CrimProf Blog

Editor: Kevin Cole
Univ. of San Diego School of Law

Sunday, December 30, 2012

Roach on the Charter versus the Government's Crime Agenda

Roach kentKent Roach (University of Toronto - Faculty of Law) has posted The Charter versus the Government's Crime Agenda (Supreme Court Law Review, Vol. 58, pp. 211-243, 2012) on SSRN. Here is the abstract:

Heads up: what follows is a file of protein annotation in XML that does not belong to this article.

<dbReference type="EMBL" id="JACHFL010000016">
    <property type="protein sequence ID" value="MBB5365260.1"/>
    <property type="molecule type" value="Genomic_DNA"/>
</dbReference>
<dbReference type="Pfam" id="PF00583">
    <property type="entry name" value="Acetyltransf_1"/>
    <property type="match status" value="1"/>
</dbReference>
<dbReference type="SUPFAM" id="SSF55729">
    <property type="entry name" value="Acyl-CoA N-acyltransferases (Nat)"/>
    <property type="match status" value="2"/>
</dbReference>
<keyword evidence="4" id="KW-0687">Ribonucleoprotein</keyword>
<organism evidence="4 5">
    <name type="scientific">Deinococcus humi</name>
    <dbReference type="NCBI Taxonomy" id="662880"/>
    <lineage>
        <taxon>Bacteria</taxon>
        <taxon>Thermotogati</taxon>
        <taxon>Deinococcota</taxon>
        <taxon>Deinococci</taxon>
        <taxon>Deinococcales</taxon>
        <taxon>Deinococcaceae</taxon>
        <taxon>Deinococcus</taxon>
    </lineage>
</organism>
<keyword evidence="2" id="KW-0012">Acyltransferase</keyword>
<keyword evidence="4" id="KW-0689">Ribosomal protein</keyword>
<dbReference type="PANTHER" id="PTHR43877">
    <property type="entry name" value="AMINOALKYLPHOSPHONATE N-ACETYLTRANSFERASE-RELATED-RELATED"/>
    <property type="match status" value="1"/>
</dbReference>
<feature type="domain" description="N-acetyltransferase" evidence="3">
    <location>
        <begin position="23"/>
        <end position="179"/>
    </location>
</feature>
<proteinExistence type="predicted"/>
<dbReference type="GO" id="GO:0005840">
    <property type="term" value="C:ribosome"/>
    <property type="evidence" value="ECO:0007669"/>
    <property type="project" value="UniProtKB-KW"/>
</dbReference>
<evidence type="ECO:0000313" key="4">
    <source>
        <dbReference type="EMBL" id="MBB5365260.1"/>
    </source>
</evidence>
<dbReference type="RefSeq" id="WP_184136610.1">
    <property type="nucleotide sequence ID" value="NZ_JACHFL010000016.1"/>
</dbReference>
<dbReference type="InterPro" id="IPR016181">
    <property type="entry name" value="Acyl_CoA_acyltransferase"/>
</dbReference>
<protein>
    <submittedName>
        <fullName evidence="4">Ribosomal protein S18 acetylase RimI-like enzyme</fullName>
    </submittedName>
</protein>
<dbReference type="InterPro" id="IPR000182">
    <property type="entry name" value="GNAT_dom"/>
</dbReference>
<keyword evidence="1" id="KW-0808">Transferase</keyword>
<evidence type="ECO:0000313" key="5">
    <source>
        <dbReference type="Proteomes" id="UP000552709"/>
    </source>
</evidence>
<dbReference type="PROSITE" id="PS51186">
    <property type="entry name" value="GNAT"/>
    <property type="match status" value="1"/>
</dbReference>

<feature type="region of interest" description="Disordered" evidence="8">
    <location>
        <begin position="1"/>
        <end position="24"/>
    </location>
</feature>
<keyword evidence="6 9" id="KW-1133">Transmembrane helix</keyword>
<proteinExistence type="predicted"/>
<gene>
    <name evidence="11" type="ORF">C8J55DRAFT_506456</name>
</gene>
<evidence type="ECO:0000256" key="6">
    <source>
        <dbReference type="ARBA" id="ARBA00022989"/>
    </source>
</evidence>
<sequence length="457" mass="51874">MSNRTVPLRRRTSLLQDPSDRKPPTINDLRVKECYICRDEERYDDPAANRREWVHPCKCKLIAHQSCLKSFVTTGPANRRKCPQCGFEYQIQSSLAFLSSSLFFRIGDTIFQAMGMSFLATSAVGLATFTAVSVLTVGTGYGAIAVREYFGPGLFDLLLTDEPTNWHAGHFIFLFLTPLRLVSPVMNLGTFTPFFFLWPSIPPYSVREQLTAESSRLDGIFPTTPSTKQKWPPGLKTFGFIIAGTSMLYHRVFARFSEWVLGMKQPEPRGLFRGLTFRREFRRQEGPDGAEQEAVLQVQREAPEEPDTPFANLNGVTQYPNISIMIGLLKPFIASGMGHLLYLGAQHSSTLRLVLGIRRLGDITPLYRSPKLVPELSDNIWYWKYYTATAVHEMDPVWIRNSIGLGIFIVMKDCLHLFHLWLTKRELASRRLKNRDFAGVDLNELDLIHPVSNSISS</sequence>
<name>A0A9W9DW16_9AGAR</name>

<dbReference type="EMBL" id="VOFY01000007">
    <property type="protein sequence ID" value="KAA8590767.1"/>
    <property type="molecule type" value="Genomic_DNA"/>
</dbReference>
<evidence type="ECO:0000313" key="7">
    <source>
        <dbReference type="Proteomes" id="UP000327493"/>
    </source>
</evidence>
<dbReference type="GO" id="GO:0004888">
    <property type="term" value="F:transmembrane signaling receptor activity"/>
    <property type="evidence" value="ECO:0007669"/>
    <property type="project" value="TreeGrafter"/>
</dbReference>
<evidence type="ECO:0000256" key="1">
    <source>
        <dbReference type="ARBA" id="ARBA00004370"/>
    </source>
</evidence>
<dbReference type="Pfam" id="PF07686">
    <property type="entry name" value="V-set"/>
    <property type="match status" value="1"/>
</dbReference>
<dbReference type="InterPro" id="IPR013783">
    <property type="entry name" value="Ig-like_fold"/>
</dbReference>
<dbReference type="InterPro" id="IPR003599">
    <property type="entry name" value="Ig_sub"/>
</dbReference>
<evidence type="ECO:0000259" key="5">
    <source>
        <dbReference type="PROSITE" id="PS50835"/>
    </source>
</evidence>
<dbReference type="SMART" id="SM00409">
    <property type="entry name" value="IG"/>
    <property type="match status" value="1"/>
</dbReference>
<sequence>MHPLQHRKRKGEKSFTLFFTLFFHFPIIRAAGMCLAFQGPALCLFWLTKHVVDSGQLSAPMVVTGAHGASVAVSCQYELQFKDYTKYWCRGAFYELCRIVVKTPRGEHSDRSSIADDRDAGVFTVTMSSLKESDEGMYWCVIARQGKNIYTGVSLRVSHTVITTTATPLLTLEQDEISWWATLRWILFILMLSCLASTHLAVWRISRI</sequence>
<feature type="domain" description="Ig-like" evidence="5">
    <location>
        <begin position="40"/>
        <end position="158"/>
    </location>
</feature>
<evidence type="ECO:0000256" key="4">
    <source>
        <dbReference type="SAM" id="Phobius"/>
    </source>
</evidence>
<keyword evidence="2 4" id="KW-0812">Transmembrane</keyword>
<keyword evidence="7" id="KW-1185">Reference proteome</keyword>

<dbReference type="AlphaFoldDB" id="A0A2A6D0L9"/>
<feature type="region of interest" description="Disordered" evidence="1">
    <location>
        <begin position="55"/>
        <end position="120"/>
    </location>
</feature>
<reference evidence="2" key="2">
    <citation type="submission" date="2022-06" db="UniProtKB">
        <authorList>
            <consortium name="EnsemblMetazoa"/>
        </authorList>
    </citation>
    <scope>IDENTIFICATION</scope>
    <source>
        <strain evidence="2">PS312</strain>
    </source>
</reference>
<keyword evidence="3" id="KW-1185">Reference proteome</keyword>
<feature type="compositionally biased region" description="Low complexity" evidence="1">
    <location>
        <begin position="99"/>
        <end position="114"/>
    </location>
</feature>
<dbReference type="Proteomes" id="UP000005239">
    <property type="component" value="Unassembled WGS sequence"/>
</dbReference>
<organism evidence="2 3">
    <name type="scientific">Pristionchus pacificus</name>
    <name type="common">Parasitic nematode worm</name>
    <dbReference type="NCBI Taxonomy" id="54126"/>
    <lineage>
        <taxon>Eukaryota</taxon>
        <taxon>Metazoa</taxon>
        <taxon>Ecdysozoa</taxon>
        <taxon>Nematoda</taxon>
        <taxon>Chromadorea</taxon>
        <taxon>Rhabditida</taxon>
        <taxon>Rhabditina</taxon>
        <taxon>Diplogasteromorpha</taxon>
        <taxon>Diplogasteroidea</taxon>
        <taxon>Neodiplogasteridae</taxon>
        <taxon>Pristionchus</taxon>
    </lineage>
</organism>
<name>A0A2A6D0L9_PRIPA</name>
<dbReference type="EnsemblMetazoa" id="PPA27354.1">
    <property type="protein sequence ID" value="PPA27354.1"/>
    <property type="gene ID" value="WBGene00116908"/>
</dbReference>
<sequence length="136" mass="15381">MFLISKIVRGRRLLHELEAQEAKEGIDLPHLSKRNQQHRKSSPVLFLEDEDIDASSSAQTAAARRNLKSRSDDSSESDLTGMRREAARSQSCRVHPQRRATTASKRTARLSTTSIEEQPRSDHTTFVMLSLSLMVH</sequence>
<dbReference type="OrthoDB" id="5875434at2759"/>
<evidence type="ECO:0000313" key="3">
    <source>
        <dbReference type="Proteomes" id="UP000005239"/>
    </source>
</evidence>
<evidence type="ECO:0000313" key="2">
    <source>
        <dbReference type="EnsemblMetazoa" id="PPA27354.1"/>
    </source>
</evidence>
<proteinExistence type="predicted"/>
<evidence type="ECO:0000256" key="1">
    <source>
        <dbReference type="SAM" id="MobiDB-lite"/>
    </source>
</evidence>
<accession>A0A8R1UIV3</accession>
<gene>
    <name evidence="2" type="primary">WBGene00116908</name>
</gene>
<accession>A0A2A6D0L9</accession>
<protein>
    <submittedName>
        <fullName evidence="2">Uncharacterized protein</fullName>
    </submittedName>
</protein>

The Safe Streets and Communities Act S.C. 2012 c. 1 (also known as Bill C-10) , like many other parts of the Canadian government’s crime agenda, relies on both prosecutorial discretion and a general judicial reluctance to strike down mandatory sentences. Successful Charter challenges to mandatory sentences are not impossible as seen by Justice Molloy’s recent decision in Smickle, but they will be difficult. In particular the use of reasonable hypotheticals in s.12 analysis may be precluded by reliance on the assumption that longer mandatory sentences will not be applied when the Crown has the power to avoid such sentences by electing to prosecute the relevant crime by way of summary conviction. Courts will then be reluctant to review directly such exercises of prosecutorial discretion. The Supreme Court will ultimately have to decide whether it wishes to maintain the level of judicial deference towards mandatory sentences that it has demonstrated in the past. The articles argues that a more traditional approach to proportionality that focus on the relationship between particular crimes and punishment is more promising than newer approaches based on arbitrariness in relation to legislative purposes or gross disproportionality in the costs and benefits of legislative interventions as conduct in the Insite case and Bedford. At the same time, the article suggests that a contextual approach to proportionality between crimes and punishment that factors in offender characteristics should be taken s in Smith and Ipeelee and not the more abstract approach taken in Morrisey. Should mandatory sentences be found to violate either ss.7 or 12 of the Charter, they will be difficult to justify under s.1 and that such policy analysis about the necessity and effects of mandatory sentences is best conducted under s.1 rather than within ss.7 and 12 of the Charter.

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